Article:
Situation in Austria
The measures are expected to last for a maximum of 20 days but will be reevaluated after 10. They require people to stay home apart from basic reasons like getting groceries, going to the doctor and exercising. Restaurants and most shops must close and larger events will be canceled. Schools and day care centers can remain open, but parents are encouraged to keep their children home.
Austria hopes to lift the measures on Dec. 13 but may keep a further lockdown on the unvaccinated.
The new lockdown measures kicked in a day after many Austrians hurriedly enjoyed a last day out at coffeehouses and Christmas markets across the country.
Christmas markets across central Vienna were packed Sunday with people eager to buy gifts and enjoy one last round of warm drinks and food. At the Freyung Christmas market in Vienna, Alexandra Ljesevic and her sister Anna sipped mulled wine and punch amid wooden stands and under sparkling holiday lights.
"It's the last chance to feel the Christmas time and vibes," Alexandra Ljesevic said.
The sisters said they feel luckier than most, since their jobs won't be affected by the lockdown. But they're not optimistic that things will reopen as quickly as authorities hope.
"It would be weird if in 20 days they said, Okay, for vaccinated people, you're free to go,' if the hospitals are still overwhelmed," said Anna Ljesevic. "That's the only reason why we even need the lockdown." Chancellor Alexander Schallenberg also announced Friday that Austria will also introduce a vaccine mandate as of Feb. 1. The details of how the mandate will work aren't yet clear.
In an interview Sunday in the Kurier newspaper, Schallenberg said it's "sad" that the Austrian government had to resort to a mandate in order to ensure that enough people get vaccinated. Just under 66% of Austria's 8.9 million people are fully vaccinated, one of the lowest rates in Western Europe.
On Saturday, Austria reported 15,297 new infections, after a week in which daily cases topped 10,000. Hospitals, especially those in the hardest hit regions of Salzburg and Upper Austria, are overwhelmed as the number of coronavirus patients rises in intensive care units.
Schallenberg said he and other officials had hoped this summer that a new lockdown would not be necessary and it was a tough decision to impose one that affected vaccinated people.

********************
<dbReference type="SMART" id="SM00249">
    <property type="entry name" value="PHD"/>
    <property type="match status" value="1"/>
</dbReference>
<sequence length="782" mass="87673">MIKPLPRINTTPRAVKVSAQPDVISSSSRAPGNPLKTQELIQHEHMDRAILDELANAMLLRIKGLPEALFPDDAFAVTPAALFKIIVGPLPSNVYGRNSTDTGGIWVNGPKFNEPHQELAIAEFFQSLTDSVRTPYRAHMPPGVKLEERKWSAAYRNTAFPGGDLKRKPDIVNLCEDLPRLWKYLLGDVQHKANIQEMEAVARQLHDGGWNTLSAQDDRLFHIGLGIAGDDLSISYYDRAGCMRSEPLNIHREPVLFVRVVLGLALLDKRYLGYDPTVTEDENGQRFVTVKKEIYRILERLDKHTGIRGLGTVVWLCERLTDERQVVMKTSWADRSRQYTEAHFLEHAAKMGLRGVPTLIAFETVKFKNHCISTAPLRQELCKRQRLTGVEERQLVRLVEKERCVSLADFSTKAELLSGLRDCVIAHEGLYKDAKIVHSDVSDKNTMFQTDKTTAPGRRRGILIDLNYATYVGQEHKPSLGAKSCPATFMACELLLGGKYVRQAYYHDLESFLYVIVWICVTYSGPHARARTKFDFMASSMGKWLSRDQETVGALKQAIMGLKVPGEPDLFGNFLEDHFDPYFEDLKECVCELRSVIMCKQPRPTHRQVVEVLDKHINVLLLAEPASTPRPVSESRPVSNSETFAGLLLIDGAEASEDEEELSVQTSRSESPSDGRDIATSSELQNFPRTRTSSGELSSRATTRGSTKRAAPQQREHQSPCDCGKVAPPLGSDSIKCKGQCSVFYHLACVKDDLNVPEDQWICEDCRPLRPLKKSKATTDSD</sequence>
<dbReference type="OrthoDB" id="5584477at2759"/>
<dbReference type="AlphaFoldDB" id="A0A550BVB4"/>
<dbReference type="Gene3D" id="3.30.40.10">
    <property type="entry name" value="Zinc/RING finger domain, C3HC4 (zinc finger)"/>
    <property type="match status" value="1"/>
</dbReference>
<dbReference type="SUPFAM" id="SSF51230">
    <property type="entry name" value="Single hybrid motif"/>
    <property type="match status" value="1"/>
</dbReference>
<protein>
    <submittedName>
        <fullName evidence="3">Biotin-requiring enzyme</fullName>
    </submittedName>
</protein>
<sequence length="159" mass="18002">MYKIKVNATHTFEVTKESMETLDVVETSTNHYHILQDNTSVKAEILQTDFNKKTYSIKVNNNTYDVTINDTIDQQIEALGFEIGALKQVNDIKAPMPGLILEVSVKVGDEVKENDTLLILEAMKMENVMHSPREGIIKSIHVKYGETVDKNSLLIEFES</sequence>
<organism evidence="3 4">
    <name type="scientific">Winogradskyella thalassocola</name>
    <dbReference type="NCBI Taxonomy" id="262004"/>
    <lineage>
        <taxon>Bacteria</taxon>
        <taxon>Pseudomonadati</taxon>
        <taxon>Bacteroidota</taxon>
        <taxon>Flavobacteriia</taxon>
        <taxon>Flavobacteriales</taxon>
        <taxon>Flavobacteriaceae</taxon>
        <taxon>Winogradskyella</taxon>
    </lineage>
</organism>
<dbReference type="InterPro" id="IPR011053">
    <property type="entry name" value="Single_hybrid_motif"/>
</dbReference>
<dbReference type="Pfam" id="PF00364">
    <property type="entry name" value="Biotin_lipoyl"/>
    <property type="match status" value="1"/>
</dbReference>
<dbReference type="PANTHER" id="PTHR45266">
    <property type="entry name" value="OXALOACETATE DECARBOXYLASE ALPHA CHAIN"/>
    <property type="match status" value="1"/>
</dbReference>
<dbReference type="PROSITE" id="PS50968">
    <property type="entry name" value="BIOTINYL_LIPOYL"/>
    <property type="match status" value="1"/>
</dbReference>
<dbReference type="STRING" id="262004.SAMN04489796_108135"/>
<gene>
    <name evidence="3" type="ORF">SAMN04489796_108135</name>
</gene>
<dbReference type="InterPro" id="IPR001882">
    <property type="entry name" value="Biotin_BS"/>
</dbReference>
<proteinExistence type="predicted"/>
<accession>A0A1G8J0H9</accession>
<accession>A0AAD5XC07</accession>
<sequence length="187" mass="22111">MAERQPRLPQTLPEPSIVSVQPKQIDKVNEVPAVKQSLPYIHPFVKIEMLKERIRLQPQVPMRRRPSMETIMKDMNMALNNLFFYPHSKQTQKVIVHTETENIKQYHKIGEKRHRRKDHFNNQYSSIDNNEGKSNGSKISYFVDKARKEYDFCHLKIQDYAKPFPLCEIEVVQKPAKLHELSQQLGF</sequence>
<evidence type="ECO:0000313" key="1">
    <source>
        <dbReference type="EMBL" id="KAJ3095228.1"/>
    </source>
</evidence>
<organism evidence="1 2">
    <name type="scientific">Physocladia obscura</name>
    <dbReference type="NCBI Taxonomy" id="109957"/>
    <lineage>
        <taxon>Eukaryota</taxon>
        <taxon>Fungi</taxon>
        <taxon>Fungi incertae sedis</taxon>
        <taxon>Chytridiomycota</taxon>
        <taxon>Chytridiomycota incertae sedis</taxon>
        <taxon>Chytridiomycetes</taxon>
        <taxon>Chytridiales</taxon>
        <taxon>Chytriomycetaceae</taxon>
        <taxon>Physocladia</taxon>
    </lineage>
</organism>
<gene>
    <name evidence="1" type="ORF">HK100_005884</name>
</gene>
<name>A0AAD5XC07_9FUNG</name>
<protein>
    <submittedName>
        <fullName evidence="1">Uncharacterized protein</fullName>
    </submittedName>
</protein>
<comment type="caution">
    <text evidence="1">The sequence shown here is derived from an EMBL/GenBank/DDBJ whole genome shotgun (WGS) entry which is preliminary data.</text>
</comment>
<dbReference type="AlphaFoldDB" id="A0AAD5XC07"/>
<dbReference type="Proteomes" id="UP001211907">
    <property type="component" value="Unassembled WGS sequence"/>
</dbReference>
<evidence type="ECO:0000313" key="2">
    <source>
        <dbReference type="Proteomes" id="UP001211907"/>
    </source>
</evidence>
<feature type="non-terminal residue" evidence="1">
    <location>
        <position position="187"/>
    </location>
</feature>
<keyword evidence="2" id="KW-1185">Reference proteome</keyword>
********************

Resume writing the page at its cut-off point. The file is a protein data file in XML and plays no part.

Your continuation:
"That people's freedoms need to be restricted again is, believe me, also difficult for me to bear," he said.
The new measures, especially the vaccine mandate, have been met with fierce opposition among some Austrians and vaccine skeptics. A Saturday protest in the capital of Vienna drew 40,000 people, according to police, including members of far-right parties and groups.
Interior Minister Karl Nehammer said Sunday that the country's anti-coronavirus protest scene is radicalizing.
An "extremely diverse group of people" took part in the anti-vaccination protests, Nehammer said, according to the Austrian Press Agency, adding that included concerned citizens but also right-wing extremists and neo-Nazis.
The lockdown is strictest measure Austrian officials have introduced to combat the fourth surge of infections and deaths. Earlier this month, the government first tried to pressure unvaccinated people to get the jab, barring them from restaurants, hotels and large events. Then officials implemented lockdown measures just for unvaccinated people.
Nehammer said Sunday that police performed 150,000 checks in just one week to see if people outside of their homes were complying with the new rules, according to APA.
At the Christmas market Sunday on Vienna's iconic Rathausplatz square, Rene Schlosser and Silvia Weidenauer sipped mulled wine from heart-shaped red mugs. They came for the day from their home in Austria's Waldviertel region to get a glimpse of the markets before everything shut down.
"You have to accept it," Weidenauer said of the lockdown. "There's no other option. All you can do is hope that these days when everything is closed actually have an effect."